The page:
I’m a huge horror fan, and I’ve seen it all — from the excruciating drill sequence in The Gates of Hell to the comedic stylings of Freddy Krueger in A Nightmare on Elm Street. It takes a lot to impress me in the horror genre, so when flicks like Scream or The Cabin in the Woods come along, I take notice. There was a lot of hype surrounding The Conjuring, but although it was entertaining, it borrowed way too much from other movies without introducing anything new. You’re Next doesn’t rise to the level of The Cabin in the Woods — my favorite new horror movie of recent years — but it takes a familiar format and twists it a little while still delivering the goods.
You’re Next has been on the shelf since 2011, which is usually a bad sign. However, I’ve learned that the movie was shuffled around in the middle of movie company consolidations or some such nonsense and then kept on getting pushed back because of the potential timing of its release. Well, the Halloween stores are already open across America and The Conjuring did really well, so in a strange way, this is the perfect time for this movie’s release. Major reasons for the quality of You’re Next are the horror pedigree of the talent involved and the way it fully embraces the genre without running away from it. Director Adam Wingard directed segments for the three recent horror anthologies V/H/S, The ABCs of Death and V/H/S/2, and writer Simon Barrett worked with Wingard on these same segments and others in the same anthologies. Actor Ti West was the writer/director of The Innkeepers and also contributed to these anthologies. Actor Joe Swanberg wrote and directed segments for V/H/S. Actress Barbara Crampton starred in such films as Re-Animator, Chopping Mall and From Beyond, and she shows some of her scream queen past in You’re Next, which is certainly better than any of the anthologies that join these filmmakers.
The premise is very simple; it’s essentially a home invasion movie like the recent The Strangers, Straw Dogs or even The Purge. In this case, a well-to-do American family gets together in an elaborate vacation house for a celebration in some unidentified wooded area. Soon after the arrival of the last of the siblings, some mask-wearing killers pick them off one by one. Nobody is safe from death or horrible, bloody accidents, so it’s uncertain who will be the last ones standing until it happens. Paul (Rob Moran) and Aubrey (Crampton) arrive at the house first and then greet each of their children and their significant others when they arrive. Son Crispian (AJ Bowen) and his girlfriend Erin (Sharni Vinson) are first, shortly followed by son Drake (Swanberg — also writer/director of Drinking Buddies) and his wife Kelly (Sarah Myers). Daughter Aimee (Amy Semetz) and boyfriend Tariq (West) also show up, and son Felix (Nicholas Tucci) and girlfriend Zee (Wendy Glenn) make up the rest of the group. The family gets to at least sit down to dinner before the all-out assault from the killers credited as Lamb Mask (L.C. Holt), Tiger Mask (writer Barrett) and Fox Mask (Lane Hughes).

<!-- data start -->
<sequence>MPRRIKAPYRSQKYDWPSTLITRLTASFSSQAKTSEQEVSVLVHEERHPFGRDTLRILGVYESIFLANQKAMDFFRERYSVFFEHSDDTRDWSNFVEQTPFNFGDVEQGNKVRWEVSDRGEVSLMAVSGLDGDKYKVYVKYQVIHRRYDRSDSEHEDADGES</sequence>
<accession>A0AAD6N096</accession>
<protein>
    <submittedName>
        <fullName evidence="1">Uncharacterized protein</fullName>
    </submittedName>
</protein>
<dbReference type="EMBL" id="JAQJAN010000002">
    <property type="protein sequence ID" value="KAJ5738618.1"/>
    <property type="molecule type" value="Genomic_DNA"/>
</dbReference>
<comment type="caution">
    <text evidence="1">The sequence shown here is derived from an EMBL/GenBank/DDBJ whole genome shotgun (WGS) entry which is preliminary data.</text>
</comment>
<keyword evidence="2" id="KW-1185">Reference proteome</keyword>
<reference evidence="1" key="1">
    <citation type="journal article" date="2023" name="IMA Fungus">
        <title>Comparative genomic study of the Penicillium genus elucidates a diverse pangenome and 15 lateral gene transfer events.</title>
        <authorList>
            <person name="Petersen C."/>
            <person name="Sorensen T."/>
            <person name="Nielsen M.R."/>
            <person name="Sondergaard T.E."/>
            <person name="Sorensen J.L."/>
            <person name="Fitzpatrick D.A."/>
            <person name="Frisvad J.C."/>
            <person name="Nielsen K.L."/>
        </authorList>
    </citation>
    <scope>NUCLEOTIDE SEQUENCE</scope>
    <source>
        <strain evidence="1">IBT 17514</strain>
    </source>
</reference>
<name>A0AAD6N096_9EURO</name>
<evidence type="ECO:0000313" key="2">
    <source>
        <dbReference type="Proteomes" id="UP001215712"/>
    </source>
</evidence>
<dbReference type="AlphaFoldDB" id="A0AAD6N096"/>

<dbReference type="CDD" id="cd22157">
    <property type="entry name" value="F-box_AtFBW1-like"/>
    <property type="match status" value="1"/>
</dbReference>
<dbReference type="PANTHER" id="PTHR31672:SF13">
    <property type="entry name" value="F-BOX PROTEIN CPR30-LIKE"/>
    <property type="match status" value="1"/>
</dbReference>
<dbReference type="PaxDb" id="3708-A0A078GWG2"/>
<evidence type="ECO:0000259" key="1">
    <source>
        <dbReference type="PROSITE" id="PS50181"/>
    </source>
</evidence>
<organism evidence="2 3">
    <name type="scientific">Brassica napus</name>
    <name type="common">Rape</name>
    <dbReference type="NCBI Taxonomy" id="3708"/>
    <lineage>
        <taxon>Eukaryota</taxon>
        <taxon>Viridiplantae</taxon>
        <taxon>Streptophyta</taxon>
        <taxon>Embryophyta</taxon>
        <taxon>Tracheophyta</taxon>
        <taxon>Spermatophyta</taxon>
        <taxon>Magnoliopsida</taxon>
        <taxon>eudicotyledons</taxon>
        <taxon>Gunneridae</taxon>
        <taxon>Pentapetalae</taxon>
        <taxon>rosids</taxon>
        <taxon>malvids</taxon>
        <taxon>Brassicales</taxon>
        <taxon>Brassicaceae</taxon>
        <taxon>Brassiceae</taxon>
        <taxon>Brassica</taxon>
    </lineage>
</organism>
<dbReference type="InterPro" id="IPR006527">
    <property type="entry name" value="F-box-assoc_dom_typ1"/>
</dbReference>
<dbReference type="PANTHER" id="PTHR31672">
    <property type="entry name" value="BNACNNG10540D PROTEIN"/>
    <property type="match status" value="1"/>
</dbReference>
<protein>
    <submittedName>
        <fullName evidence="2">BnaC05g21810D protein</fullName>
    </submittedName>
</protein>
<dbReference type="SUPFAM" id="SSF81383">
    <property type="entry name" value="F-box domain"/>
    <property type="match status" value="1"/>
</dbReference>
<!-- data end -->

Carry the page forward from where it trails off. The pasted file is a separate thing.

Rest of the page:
A prologue introduces the killers in another house, but nothing is revealed about their identities. When they start to kill the family members, a panic takes over the family and drives their actions for the rest of the film. The title comes from the message the killers leave in the house written in blood for someone else to find. Fortunately, the film avoids most horror movie clichés, and the characters aren’t dumb, either. The actors do a good job of appearing scared, and some even reach action-star levels when fighting back. You will likely be surprised by the major plot twist as well as the characters who emerge to be the strongest after all. There is a perfect amount of humor throughout that encompasses sibling rivalry and carries over to the nervous energy that characters exhibit in the midst of the attack. You’re Next never rises to the level of parody of the genre or an outright comedy. Instead, it’s very clearly a horror film; it’s just not such a grim one, which makes this ride a lot more fun. The sound effects are perfect here. You almost feel every cut, pierce, slam and slice from the variety of weapons because of the excellence of the sounds. This attention to detail firmly establishes the film as horror — not a romp. When I and the audience cringe during the gruesome moments, the filmmakers have done their job.
You’re Next surprised me because I knew nothing about this film going into it and it wowed me with its brutal nature coupled with occasional humor. Moviegoers compared aspects of the film to Home Alone, and there are certainly those aspects there with contraptions and traps. It’s really nothing new, but its attraction is the way it puts it together. The film doesn’t let up at all until the very end, so strap yourself in for a pretty intense roller coaster ride. Wingard and Barrett are teaming up again for The Guest, and I hope that the response to this film gives them the confidence and incentive to do something just different enough to captivate horror fans as they have with You’re Next.